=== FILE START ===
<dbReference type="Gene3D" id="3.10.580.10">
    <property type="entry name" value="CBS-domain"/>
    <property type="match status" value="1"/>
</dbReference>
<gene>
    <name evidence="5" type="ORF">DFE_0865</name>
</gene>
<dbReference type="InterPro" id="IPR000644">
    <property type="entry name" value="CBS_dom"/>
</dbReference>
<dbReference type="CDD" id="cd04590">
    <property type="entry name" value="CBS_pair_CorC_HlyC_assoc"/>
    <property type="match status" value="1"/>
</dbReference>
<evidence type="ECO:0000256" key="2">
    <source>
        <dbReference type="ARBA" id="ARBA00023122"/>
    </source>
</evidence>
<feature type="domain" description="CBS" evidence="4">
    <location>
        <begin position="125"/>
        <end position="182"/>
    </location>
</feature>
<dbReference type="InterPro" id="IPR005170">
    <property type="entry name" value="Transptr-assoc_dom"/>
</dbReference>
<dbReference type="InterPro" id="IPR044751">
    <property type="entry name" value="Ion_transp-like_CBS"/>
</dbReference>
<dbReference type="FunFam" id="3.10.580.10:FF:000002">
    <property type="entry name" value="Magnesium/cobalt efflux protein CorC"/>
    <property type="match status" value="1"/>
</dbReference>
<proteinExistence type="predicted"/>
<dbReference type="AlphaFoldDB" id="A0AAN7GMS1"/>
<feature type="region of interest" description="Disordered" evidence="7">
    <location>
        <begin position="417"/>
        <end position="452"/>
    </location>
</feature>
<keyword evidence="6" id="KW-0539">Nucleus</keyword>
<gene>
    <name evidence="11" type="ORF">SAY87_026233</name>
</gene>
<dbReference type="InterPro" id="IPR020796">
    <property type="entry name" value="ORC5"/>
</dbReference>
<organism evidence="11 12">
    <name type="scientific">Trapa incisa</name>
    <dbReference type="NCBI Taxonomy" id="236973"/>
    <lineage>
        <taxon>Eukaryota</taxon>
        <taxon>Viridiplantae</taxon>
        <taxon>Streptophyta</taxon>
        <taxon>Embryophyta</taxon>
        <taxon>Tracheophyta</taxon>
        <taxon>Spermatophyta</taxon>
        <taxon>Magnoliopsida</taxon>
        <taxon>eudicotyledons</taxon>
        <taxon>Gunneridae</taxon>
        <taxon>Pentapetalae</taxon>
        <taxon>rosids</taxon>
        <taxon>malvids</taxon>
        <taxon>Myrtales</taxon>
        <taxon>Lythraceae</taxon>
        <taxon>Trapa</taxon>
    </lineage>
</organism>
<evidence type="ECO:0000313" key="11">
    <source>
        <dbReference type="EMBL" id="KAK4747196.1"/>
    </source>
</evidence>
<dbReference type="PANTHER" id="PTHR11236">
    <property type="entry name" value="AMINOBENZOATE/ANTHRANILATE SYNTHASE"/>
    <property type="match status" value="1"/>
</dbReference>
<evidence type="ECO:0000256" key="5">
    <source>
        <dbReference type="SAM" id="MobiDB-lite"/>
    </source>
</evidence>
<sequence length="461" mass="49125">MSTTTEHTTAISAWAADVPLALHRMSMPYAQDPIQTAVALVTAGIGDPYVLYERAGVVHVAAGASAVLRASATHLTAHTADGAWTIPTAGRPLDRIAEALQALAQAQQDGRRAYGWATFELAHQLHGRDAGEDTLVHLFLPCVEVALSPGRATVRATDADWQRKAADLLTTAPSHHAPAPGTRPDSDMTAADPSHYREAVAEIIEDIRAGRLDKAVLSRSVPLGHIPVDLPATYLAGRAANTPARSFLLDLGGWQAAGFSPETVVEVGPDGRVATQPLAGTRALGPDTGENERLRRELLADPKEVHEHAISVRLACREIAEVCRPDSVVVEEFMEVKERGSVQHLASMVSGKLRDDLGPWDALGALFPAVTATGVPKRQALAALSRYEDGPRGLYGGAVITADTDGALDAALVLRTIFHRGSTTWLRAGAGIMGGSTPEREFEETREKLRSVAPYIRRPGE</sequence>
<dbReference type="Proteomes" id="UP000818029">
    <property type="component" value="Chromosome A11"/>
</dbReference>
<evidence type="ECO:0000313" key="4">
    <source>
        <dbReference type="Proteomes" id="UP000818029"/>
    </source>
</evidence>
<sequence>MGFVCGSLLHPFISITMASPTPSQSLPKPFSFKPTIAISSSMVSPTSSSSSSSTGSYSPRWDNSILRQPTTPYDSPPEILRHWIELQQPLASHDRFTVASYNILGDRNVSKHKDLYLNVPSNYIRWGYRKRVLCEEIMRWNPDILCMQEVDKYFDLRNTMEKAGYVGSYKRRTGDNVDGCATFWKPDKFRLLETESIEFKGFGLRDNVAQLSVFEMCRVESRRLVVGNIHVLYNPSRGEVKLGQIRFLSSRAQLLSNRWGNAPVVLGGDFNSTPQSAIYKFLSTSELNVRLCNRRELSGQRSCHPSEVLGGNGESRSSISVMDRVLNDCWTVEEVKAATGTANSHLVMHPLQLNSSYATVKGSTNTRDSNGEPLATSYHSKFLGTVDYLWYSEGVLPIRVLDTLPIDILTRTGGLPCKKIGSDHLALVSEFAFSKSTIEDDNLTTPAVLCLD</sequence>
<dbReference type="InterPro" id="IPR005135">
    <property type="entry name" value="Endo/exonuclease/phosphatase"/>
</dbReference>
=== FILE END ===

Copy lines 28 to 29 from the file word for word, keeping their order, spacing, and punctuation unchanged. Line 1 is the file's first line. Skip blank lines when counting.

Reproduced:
</dbReference>
<dbReference type="InterPro" id="IPR044751">